Ever want to know what goes through a trainer’s mind when they’re figuring out your Red Room workout? We sat down with LA trainer, Alex Sapot, to get the 4-1-1 on his favorite strength-building drills and how he builds his floor routines.
Q: So, you’re on the floor – where do you even start here?
Alex: I believe in keeping things simple. When clients overthink, it takes energy away from the actual exercises they’re doing. If you stick to the basics and master form on each move, progress comes naturally. Changing tempo, switching your grip, or introducing isolation can make even the most straightforward exercises feel fresh and difficult.
Q: So then, what are your favorite moves for a floor workout in the Red Room?
Alex: Chest presses, rows, and squats! I like bigger strength moves to hit primary and secondary muscles at the same time. By doing so, you’re maximizing efficiency, and getting the biggest bang for your buck in each exercise. Plus, you’ll burn more calories and develop more overall strength over time.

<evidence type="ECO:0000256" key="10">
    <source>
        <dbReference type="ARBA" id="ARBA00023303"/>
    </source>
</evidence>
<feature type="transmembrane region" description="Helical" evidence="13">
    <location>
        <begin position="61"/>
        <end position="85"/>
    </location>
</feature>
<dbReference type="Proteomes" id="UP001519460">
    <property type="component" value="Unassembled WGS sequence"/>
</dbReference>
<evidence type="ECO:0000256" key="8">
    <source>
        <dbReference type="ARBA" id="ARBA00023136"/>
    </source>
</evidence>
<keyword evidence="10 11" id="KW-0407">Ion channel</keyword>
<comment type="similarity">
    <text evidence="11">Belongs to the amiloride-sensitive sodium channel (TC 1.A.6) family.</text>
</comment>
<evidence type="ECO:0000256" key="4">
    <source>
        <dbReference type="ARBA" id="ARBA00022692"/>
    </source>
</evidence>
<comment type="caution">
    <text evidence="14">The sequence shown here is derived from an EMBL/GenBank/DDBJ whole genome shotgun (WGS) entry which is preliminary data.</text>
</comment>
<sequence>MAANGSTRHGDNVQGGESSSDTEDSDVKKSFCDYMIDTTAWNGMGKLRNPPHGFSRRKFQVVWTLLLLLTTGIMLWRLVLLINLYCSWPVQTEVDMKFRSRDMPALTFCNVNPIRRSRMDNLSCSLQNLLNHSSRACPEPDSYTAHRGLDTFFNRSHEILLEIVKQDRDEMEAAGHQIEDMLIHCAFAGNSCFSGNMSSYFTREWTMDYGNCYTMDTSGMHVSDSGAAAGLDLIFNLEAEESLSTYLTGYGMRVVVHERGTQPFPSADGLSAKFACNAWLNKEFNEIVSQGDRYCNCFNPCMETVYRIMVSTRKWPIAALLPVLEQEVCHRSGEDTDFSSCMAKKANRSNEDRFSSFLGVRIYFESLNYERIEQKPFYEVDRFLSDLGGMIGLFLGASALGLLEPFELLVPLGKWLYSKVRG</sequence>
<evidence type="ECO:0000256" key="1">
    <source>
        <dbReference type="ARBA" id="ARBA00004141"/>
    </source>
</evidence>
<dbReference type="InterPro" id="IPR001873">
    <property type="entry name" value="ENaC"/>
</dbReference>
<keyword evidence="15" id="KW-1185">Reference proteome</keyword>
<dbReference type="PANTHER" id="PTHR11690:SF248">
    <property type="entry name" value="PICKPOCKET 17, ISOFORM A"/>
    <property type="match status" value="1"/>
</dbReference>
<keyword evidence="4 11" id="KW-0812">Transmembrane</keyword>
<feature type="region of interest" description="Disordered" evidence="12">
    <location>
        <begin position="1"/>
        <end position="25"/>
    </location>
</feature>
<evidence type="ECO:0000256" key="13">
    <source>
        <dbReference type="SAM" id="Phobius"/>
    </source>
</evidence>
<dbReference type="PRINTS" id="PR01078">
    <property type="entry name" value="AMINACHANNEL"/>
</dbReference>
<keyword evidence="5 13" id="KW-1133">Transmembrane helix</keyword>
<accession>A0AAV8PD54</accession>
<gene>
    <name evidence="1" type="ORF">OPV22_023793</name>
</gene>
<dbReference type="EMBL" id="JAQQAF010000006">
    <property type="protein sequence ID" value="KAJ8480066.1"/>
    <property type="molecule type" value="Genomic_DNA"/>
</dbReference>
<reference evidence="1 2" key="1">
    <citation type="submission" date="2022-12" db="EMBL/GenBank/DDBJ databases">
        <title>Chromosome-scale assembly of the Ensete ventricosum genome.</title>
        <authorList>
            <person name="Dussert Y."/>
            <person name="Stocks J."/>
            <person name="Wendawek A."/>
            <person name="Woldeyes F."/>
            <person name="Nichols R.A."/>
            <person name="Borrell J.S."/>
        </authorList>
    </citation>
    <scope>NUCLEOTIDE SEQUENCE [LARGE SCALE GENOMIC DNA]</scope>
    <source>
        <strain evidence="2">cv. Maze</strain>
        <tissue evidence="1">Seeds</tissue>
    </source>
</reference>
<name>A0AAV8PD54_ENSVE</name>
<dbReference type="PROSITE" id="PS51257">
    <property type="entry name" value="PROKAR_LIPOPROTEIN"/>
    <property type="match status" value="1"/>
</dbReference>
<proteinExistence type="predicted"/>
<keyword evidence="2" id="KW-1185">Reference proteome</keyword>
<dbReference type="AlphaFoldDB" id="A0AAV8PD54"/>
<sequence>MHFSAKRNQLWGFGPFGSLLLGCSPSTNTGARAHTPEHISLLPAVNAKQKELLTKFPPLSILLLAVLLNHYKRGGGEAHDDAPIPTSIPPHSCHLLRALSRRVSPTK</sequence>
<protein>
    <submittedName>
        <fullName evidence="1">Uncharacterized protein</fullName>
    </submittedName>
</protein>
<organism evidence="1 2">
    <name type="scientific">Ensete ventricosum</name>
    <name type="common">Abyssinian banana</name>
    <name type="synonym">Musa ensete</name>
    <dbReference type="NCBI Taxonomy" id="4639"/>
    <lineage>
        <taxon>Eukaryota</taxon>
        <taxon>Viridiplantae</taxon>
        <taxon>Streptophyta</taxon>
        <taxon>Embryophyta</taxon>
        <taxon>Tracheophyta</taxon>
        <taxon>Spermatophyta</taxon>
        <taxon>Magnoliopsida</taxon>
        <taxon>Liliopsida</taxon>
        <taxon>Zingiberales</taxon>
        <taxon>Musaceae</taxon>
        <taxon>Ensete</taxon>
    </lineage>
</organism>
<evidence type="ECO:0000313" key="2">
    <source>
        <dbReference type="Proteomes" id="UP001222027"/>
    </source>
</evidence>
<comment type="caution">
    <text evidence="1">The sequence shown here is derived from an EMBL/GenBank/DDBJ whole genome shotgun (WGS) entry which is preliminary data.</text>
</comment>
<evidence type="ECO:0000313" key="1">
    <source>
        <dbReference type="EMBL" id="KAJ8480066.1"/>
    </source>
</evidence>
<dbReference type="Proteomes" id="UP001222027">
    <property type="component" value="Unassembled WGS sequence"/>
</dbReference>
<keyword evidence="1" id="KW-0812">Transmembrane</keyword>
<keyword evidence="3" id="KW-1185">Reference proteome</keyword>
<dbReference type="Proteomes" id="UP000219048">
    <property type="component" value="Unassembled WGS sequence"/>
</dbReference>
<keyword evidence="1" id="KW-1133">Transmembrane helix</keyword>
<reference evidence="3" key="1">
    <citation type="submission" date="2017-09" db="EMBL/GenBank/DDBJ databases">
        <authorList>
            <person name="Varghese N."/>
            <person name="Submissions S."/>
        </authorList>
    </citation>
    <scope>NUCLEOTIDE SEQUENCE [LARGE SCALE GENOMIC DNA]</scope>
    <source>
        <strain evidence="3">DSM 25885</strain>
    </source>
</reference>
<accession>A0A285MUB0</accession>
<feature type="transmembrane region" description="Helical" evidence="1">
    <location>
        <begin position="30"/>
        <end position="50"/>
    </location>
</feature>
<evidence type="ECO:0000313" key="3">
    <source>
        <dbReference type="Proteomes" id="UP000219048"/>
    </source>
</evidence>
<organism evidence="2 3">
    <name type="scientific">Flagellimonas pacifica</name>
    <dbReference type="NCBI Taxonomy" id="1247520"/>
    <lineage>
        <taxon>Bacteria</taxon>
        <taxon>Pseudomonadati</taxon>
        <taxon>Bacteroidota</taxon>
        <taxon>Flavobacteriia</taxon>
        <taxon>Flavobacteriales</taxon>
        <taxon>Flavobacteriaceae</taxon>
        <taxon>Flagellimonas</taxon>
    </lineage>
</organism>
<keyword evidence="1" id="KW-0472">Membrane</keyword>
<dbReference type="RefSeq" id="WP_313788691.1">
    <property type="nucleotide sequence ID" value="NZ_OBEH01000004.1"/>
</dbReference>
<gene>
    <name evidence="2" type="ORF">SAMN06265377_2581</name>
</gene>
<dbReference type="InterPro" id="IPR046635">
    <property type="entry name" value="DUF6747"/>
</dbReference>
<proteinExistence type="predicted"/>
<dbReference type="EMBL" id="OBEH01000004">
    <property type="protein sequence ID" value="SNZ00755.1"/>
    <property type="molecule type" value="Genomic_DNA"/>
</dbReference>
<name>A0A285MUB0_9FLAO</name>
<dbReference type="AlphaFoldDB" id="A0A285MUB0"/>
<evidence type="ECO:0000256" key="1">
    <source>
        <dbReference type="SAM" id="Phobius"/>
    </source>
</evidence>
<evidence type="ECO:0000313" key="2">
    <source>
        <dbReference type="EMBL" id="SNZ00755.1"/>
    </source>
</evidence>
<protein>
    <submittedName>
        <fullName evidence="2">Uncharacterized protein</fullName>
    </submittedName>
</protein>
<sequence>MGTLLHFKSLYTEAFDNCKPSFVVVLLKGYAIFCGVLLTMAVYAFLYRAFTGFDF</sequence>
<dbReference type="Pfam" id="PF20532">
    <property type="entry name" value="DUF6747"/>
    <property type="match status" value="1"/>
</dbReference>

Q: What’s the most important thing to you when lifting?
Alex: Technique, technique, technique. Better technique means your less likely to injure yourself. (And why I like to keep things simple.) When you squat, keep your weight even in both heels and keep your knees behind your toes. When you’re doing a chest press, keep space between your elbows and ears – protect your shoulders. For rowing exercises on the bench, keep a hand directly under your shoulder while the other arm rows. Remember to breath and always and think about full extensions.
Q: What if I’m new to the #BarrysFitFam?
Alex: Barry’s instructors are prepared to scale each workout to any ability level. To modify any workout, you can alternate reps, drop down to a single weight, or even start by using your body weight in some cases. One of the most rewarding things to see is a new client become a regular as they start to progress in their abilities and get stronger.
Q: What’s the “Alex signature” in the Red Room?
Alex: I believe in three-minute floor sequences. I do this to give my clients a constant variable so they can decide their weights. If you can make it through the full three-minute sequence without taking a break, it’s time to level up!
Catch Alex serving up those three-minute sequences in Los Angeles; book a class with him here.